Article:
Technically, bankruptcy laws allow you to file as frequently as you wish, but you will only receive a discharge if enough time has lapsed since your previous discharge. Therefore, it’s important to be aware of the limitations so you do not waste money and time filing for bankruptcy when you are ineligible for a discharge.
The timeframes for receiving bankruptcy discharges differ depending on the type of bankruptcy you file:
Any legal resident of the United States may file for bankruptcy. There is no requirement that you be a U.S. citizen, or even have a green card—anyone who is living in America legally can file for bankruptcy in this country.
In addition, there are no laws that indicate filing for bankruptcy will prevent the United States Citizenship and Immigration Services (USCIS) from approving your green card, visa or application for citizenship. This does not mean that filing for bankruptcy cannot affect your immigration status at all, however.
Individuals who are considering bankruptcy are often concerned about the effect it will have on their employment. For example, will your employer find out you filed for bankruptcy? Could you be fired because of it, or be denied a job during the application phase because of a bankruptcy filing?
As you consider filing for Chapter 7 or Chapter 13 bankruptcy, you may be understandably concerned about the effect it will have on your credit score. However, if you had an excellent credit rating before filing for bankruptcy, you could see a big plunge to you credit.
Your ability to keep your car when filing for bankruptcy depends on several factors, including the type of bankruptcy you are filing, the status of your car payments and the equity status of your vehicle.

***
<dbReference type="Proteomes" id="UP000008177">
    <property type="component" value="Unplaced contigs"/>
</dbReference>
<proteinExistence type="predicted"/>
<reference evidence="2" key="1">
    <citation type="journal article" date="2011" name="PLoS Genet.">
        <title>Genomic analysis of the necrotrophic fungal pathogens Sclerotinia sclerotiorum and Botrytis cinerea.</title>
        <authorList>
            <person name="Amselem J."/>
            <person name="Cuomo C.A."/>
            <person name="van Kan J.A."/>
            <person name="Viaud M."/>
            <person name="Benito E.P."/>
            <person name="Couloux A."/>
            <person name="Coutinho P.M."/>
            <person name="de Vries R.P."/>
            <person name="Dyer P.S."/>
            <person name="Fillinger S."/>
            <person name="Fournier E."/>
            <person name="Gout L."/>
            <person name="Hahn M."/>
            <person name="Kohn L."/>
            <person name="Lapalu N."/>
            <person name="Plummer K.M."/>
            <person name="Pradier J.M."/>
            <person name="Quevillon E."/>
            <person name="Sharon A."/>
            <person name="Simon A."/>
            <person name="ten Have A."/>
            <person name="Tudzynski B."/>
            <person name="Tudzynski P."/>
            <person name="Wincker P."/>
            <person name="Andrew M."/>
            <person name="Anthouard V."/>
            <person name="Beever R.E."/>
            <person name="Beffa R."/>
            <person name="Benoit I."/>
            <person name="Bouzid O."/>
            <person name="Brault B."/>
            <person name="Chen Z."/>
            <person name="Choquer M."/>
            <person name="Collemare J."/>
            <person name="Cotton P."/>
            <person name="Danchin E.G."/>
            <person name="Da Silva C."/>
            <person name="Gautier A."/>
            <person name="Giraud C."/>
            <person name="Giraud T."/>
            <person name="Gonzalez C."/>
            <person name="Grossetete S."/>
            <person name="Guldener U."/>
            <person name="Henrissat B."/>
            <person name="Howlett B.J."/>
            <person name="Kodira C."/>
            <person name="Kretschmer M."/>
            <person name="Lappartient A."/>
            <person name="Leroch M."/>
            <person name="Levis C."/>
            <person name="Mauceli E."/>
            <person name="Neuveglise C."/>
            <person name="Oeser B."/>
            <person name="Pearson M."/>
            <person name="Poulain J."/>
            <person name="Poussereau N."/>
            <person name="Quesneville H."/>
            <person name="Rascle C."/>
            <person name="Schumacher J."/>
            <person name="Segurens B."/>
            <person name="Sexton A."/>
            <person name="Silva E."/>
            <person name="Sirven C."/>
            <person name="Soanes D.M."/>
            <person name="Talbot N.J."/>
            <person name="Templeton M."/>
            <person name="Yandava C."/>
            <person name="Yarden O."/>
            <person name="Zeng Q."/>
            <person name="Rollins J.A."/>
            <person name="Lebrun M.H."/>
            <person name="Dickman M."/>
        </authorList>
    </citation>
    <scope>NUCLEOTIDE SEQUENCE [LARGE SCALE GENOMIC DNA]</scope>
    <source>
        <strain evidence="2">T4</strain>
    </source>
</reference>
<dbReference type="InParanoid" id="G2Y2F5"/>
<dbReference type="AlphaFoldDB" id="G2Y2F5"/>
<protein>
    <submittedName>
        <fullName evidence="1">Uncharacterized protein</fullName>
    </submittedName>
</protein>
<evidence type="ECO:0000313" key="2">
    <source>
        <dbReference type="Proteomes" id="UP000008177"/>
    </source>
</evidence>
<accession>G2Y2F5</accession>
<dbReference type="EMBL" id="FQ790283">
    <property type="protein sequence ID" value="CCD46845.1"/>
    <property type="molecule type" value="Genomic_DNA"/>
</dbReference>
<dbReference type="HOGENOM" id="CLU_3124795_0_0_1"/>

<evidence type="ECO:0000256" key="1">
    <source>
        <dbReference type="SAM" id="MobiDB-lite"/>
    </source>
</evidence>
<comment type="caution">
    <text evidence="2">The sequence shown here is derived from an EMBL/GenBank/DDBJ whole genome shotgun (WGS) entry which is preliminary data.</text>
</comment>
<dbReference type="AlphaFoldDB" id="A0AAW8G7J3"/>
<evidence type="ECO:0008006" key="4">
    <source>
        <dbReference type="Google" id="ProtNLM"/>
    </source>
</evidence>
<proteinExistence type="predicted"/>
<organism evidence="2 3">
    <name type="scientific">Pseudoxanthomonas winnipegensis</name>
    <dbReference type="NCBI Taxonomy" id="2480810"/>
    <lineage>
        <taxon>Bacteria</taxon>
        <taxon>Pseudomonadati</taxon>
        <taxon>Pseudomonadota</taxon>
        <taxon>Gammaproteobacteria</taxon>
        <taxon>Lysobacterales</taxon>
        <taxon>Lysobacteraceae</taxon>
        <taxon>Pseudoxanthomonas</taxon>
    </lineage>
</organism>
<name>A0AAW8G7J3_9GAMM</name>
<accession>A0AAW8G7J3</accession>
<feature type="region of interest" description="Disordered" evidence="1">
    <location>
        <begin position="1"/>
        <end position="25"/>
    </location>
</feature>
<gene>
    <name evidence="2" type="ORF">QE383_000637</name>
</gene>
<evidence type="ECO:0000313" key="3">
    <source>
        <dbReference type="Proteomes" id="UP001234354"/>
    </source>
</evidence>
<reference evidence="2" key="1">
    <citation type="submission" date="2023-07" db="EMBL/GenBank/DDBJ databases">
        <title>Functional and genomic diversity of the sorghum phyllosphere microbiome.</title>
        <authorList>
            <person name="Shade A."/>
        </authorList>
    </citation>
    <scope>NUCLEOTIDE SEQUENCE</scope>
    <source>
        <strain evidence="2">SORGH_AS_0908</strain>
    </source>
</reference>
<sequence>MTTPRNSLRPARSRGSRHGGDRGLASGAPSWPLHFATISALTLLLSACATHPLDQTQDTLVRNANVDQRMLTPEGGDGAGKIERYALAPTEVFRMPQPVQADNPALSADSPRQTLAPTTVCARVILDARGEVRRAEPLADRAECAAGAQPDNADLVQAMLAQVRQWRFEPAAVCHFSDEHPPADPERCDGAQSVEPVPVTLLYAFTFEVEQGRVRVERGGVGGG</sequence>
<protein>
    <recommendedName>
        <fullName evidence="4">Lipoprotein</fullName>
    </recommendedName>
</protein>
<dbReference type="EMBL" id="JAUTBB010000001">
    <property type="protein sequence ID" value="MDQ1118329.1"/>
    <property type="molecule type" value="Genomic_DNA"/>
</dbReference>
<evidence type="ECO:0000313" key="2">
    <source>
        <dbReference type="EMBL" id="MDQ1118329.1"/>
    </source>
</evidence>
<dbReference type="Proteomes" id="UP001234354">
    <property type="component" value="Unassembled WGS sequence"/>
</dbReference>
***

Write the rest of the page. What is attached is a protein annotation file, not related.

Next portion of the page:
If you are facing a potential foreclosure of your home, bankruptcy can help you bring the process to a halt, at least temporarily. This depends on the form of bankruptcy under which you file. The foreclosure process typically begins when you fall behind on your mortgage payments. At a certain point (usually after three or […]
Chapter 13 bankruptcy is one of the most common tools for people to relieve their debt burden and set themselves up for a better financial future. The following are a few of the most common questions our bankruptcy attorneys receive about filing for Chapter 13: Q: How much debt do I have to repay under […]
For those who are struggling to meet their financial responsibilities, bankruptcy can be an option to unburden themselves from their debts and gain a fresh financial start. However, there are many factors you must consider before deciding whether bankruptcy is right for you. Below are some questions you should ask yourself if you are beginning […]
In most cases, debtors are unable to discharge student loan debts in Chapter 7 or Chapter 13 bankruptcy. There is, however, an exception—if you can prove repaying your student loans would force you to undergo “undue hardship,” you may relieve yourself of your responsibility for repaying those debts. The Brunner Test Courts commonly use the […]